Feeding azaleas

Once flowering is over, feed plants with a slow release ericaceous plant food in March or April and then again in June - following the instructions.

Pruning azaleas

Prune lightly if needed, should your plants get straggly or out of shape, in May and June. Deciduous azaleas respond well to a severe haircut but evergreen azaleas ( which tend to be far more compact) should only be lightly pruned in most cases.

Yellowing leaves

If the azalea leaves turn yellow your soil is probably too alkaline. You have two options. You can lift your plant and pot them up into ericaceous compost, or you can use an iron-rich feed such as Maxicrop Seaweed plus Iron to create more acidic conditions. This will need to be applied regularly.

Moving azaleas

Transplant in spring or autumn if needed, lifting the plant carefully so that the rootball stays intact.

Good varieties of azaleas

Azalea Japonica ‘Arneson Gem’ (Deciduous Knaphill Hybrid)
Showy, large orange-yellow flowers in May and June on a compact plant. Good autumn foliage. 120-150cm in 10 years.

Azalea Japonica ‘Blue Danube’ (Evergreen)
An old and very hardy May-flowering variety with large, violet-blue flowers spotted in purple-red. Upright spreading habit reaching only 60-80cm in 10 years.

Azalea Japonica ‘Maruschka’ (Evergreen)
Carmine-red flowers in mid-May, held above dark-green foliage that turns a wonderful bronze in winter. Height 40cm and spread 60cm in 10 years.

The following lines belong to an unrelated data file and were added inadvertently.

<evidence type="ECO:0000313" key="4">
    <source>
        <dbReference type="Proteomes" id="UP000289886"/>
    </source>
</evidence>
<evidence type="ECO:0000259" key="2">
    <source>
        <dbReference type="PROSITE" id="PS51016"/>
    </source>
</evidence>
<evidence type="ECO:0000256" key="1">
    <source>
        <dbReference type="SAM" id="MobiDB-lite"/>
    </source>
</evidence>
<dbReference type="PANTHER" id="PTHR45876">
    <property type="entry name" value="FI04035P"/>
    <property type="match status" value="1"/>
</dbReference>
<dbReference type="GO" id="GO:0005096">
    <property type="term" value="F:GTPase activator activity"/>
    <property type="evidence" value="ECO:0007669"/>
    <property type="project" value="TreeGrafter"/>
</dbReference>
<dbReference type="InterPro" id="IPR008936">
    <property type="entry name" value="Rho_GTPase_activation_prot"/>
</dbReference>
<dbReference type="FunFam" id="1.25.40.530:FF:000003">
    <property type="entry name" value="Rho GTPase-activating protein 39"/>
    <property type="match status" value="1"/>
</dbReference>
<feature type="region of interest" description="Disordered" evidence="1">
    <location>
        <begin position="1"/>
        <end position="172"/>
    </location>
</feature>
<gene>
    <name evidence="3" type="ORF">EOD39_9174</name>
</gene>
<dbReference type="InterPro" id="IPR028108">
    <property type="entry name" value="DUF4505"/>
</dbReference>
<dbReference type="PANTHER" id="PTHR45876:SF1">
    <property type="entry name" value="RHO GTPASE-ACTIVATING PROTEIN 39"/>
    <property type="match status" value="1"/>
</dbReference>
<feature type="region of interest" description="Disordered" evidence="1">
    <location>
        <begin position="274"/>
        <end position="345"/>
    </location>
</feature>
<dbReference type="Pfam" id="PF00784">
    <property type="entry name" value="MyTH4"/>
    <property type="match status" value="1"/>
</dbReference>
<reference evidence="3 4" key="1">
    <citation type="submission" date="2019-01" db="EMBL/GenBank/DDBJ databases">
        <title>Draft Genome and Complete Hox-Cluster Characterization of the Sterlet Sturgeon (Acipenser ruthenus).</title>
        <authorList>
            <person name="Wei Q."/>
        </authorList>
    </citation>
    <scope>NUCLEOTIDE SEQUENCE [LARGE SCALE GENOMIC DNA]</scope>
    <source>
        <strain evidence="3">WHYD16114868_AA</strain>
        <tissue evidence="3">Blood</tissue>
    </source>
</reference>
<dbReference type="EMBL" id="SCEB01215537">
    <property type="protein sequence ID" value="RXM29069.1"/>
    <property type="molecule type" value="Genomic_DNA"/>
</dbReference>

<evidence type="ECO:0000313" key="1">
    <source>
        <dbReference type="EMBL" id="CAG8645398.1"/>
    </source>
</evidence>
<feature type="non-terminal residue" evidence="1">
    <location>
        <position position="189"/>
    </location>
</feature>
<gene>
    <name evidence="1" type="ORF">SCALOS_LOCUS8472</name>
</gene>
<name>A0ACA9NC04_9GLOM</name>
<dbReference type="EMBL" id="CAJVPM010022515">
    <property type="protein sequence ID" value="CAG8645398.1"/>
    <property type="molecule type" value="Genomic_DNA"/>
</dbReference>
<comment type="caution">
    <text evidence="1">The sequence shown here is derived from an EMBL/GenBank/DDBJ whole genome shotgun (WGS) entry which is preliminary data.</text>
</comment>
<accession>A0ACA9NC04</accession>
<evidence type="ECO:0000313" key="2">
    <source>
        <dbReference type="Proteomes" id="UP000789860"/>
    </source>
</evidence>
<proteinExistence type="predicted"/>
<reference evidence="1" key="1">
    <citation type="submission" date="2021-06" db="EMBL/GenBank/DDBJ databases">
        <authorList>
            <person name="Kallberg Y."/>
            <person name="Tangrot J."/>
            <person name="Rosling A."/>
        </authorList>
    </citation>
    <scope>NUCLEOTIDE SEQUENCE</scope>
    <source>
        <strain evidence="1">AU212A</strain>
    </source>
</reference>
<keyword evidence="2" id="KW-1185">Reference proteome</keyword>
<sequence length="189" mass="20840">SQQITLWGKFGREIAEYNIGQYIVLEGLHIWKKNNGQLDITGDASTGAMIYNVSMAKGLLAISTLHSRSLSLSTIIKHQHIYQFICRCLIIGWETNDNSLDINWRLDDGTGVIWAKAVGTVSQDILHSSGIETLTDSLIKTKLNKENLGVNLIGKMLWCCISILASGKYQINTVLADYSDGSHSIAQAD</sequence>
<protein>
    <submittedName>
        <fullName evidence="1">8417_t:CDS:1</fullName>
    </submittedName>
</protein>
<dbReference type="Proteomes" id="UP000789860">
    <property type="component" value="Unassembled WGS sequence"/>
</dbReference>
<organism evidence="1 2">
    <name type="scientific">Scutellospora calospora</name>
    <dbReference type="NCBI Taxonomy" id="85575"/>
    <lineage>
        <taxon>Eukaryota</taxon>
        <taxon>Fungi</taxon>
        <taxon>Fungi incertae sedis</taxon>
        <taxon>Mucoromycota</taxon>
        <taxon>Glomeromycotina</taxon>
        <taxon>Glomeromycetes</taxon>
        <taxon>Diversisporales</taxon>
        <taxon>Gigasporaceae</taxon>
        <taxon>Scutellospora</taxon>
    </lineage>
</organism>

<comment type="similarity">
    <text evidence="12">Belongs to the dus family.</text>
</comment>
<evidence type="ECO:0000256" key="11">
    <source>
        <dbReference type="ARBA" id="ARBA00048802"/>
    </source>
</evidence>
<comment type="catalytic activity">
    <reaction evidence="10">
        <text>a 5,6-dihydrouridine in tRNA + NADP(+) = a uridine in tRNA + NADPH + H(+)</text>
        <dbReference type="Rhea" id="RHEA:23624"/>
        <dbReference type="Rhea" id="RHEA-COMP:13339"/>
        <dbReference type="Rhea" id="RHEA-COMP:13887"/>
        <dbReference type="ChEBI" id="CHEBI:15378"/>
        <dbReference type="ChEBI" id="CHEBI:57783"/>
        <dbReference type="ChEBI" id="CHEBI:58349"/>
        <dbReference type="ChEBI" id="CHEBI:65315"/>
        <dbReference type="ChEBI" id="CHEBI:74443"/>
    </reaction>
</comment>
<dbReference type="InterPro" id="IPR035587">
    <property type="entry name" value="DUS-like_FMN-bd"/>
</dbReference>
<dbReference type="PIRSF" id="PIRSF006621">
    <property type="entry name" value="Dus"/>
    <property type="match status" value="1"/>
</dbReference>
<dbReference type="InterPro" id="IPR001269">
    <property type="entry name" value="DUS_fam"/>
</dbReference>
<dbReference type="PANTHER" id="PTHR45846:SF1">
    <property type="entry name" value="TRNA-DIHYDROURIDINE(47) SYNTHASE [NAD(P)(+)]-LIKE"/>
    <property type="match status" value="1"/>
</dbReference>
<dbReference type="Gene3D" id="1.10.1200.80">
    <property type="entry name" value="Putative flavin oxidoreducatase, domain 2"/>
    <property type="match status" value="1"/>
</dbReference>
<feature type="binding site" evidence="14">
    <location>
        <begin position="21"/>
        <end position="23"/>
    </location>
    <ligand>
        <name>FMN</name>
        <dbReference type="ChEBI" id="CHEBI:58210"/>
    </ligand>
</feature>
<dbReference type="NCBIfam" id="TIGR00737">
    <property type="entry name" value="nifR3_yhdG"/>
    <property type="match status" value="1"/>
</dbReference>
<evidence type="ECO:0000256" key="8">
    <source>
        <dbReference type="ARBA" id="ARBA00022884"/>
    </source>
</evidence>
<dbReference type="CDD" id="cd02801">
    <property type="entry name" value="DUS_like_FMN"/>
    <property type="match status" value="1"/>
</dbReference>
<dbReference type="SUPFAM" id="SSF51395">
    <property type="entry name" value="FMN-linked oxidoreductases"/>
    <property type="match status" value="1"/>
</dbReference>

Azalea Japonica ‘Johanna’ (Evergreen)
One of the best azaleas for autumn foliage, with dark shiny leaves turning dark red as winter approaches. Large, pink-toned carmine red flowers in May. Height 75-90cm in 10 years.

Azalea Japonica ‘Orange King’ (Evergreen)
Sun-shot, coral-pink to orange flowers, speckled with dark freckles, on this May-flowering azalea. Height 50-75cm in 10 years.

Azalea Japonica 'Orange Beauty' (Evergreen)
Bright orange/salmon blooms with glossy foliage. Height up to 80cm in 10 years.

Azalea Japonica ‘Squirrel’ (Evergreen)
A late-flowering Scottish variety for June, with bright-scarlet flowers on a compact plant. Height 40-60cm in 10 years.

Azalea Japonica 'Mother's Day' (Evergreen)
Vibrant red flowers the bloom in April and May. 60-90cm in 10 years.

Azalea Japonica 'Sir Robert' (Evergreen)
A beautiful azalea with white/pink streaked leaves. Up to 80cm in 10 years.

Azalea Japonica 'Hotshot Variegata' (Evergreen)
A scarlet variety with evergreen variegated green and white foliage. It can be grown in containers or in borders and prefers full sun to partial shade. Can grow up to 1m in 10 years.

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The opinions expressed are those of the author and are not held by Saga unless specifically stated. The material is for general information only and does not constitute investment, tax, legal, medical or other form of advice. You should not rely on this information to make (or refrain from making) any decisions. Always obtain independent, professional advice for your own particular situation.